Brownsville ISD, United Way recognize Porter’s VITA student tax preparersdfwnewsa | February 1, 2024 | 0 | East Texas News , South Texas News
Just a couple days after the 2024 tax-filing season began, a few pioneers of the Volunteer Income Tax Assistance program at Porter Early College High School were recognized in an event Wednesday afternoon in the Porter auditorium.
Every year since the 2009 tax-filing season, Porter has fielded a group of IRS-certified tax-preparation student volunteers who help people file their taxes, officials from the program at Porter and from a wider effort run by the United Way of Southern Cameron County said during the event.
Since 2009, the program has expanded to all six of the Brownsville Independent School District’s full-service high schools plus Brownsville Early College High School, Michelle Solis, a business teacher at Porter who took over the program in 2019, said.
Alberto Velez started VITA tax preparation as part of a Business Professionals of America student club in 2009. Back then, 14 student volunteers got trained on Saturdays and received IRS certification to do people’s taxes for the 2008 filing year.
That first year the VITA team, completed 103 tax returns, injecting $256,232 back into the community. The program has since transitioned under Solis’ stewardship, with 15 volunteers filing 89 tax returns and contributing $123,125 to the local economy in tax year 2022, BISD said in a news release about the event.
The free service has saved taxpayers who used it many thousands of dollars in fees they otherwise would have had to pay to professional tax preparers, IRS and United Way officials said at the event.
The program also has resulted in millions of dollars from taxes prepared at Porter and across Cameron County going back to taxpayers in the form of tax refunds that included Earned Income Credit and Child Tax Credit refunds to which the taxpayers were entitled but otherwise might not have known about, said Laura Martinez, an IRS employee from San Antonio whose job is to promote VITA programs in communities like Brownsville across the Southwestern United States.
A military veteran who served in South Korea, Martinez and Maria Bustamante, also an IRS employee originally from El Paso, traveled to Brownsville for the Porter event.
They said the Internal Revenue Service started the Volunteer Income Tax Assistance program, or VITA, 45 years ago to help volunteers like the ones at United Way learn how to prepare taxes for community members for free.
The basic income guideline is an adjusted gross income of $64,000.
The program is based out of United Way of Southern Cameron County offices at 634 E. Levee St, (956) 548-6880, at sites around Brownsville including BISD high schools, at Texas Southmost College’s ITECC Center in the former Amigoland Mall at 301 Mexico Blvd. and other locations. Most locations require an appointment.
BISD said the VITA program at Porter and other schools has become more than just a tax preparation service. It is an educational hub where students learn intricate tax preparation skills, client relations, appointment scheduling, and other essential soft skills.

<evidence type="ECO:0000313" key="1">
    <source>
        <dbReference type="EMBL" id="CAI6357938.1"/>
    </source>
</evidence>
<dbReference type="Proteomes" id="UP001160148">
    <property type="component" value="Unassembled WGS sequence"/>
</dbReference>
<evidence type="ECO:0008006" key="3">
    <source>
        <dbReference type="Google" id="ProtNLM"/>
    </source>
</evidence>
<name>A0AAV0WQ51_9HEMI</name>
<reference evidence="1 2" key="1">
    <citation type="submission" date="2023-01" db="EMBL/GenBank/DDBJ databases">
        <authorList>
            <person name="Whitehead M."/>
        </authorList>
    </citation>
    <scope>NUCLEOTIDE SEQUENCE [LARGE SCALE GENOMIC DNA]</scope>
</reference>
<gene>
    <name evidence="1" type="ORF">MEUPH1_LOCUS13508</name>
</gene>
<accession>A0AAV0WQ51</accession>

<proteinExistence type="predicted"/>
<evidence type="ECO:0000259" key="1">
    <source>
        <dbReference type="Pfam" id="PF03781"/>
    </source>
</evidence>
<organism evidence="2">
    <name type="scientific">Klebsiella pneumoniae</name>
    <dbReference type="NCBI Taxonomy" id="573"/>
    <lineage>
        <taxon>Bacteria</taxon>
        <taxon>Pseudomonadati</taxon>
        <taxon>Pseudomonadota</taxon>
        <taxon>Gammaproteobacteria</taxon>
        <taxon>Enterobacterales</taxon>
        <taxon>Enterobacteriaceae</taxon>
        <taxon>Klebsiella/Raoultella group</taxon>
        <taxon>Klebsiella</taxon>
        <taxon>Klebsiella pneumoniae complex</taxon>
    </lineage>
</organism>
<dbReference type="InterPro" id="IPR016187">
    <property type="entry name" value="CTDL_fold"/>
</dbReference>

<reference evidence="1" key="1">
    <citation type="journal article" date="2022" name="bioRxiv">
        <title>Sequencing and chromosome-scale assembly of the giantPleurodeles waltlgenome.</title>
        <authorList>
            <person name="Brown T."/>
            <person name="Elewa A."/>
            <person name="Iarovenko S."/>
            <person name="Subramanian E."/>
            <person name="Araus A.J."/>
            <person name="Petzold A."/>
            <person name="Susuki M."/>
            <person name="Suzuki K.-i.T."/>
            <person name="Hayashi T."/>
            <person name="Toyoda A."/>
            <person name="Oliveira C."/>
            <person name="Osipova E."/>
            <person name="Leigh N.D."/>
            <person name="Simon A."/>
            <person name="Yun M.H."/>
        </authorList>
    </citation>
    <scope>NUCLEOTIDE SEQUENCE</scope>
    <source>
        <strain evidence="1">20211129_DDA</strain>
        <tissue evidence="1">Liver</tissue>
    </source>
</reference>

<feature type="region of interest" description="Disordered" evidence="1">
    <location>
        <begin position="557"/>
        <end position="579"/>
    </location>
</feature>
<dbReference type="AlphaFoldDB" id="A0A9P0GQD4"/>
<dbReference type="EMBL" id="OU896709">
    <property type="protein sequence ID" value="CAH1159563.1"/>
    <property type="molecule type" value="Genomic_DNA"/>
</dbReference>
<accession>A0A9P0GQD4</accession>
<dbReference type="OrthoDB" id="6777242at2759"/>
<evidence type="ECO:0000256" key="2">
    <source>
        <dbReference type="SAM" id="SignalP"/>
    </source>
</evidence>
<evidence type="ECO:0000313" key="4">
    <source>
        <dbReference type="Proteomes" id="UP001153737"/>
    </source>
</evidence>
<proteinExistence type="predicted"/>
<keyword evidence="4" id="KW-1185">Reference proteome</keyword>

Solis said she is grateful for the opportunity to offer the tax-preparation training to students.
“Not only do they get this life-long skill, but they also get the chance to help out the community in preparing their taxes for free. We live in an area where many families are living pay check to pay check and having these services available to them on campus has helped them tremendously. Our students have learned many necessary skills such as tax laws, business clerical skills and customer service that will help them forever,” Solis said.
The event itself was evidence of that dynamic. Miriam Mares, marketing coordinator for the United Way of Southern Cameron County, was a senior at Porter in 2009 and one of Velez’s students. She joined the BPA club and learned how to do taxes after school.
She and Velez met up at the event in a reunion of sorts.
Velez stepped away from teaching at Porter in 2019 and now is a special education teacher in the Triple-T program at Lincoln Park School, where developmentally challenged students learn work ethics, including skills like showing up to work on time, as they transition into life after high school.
Velez said he and some friends came up with the idea of teaching high school students how to do taxes as a service to the community while having pizza one night at Gio’s Villa Italian Restaurant on Central Boulevard in Brownsville.
A graduate of the University of Texas at Brownsville, Velez already had a background in tax preparation, was always interested in accounting and by that time had learned the ropes by working one tax season at H&R Block.
He said other students besides just Mares have gone on prove their mettle after graduating from Porter, becoming lawyers and CPAs among other professions.
By now, Velez has his own franchise of a tax preparation company that does returns in Spanish called ToroTaxes.com
On his business card he bills himself as a tax professional, life and health insurance agent, small business consultant and notary public.
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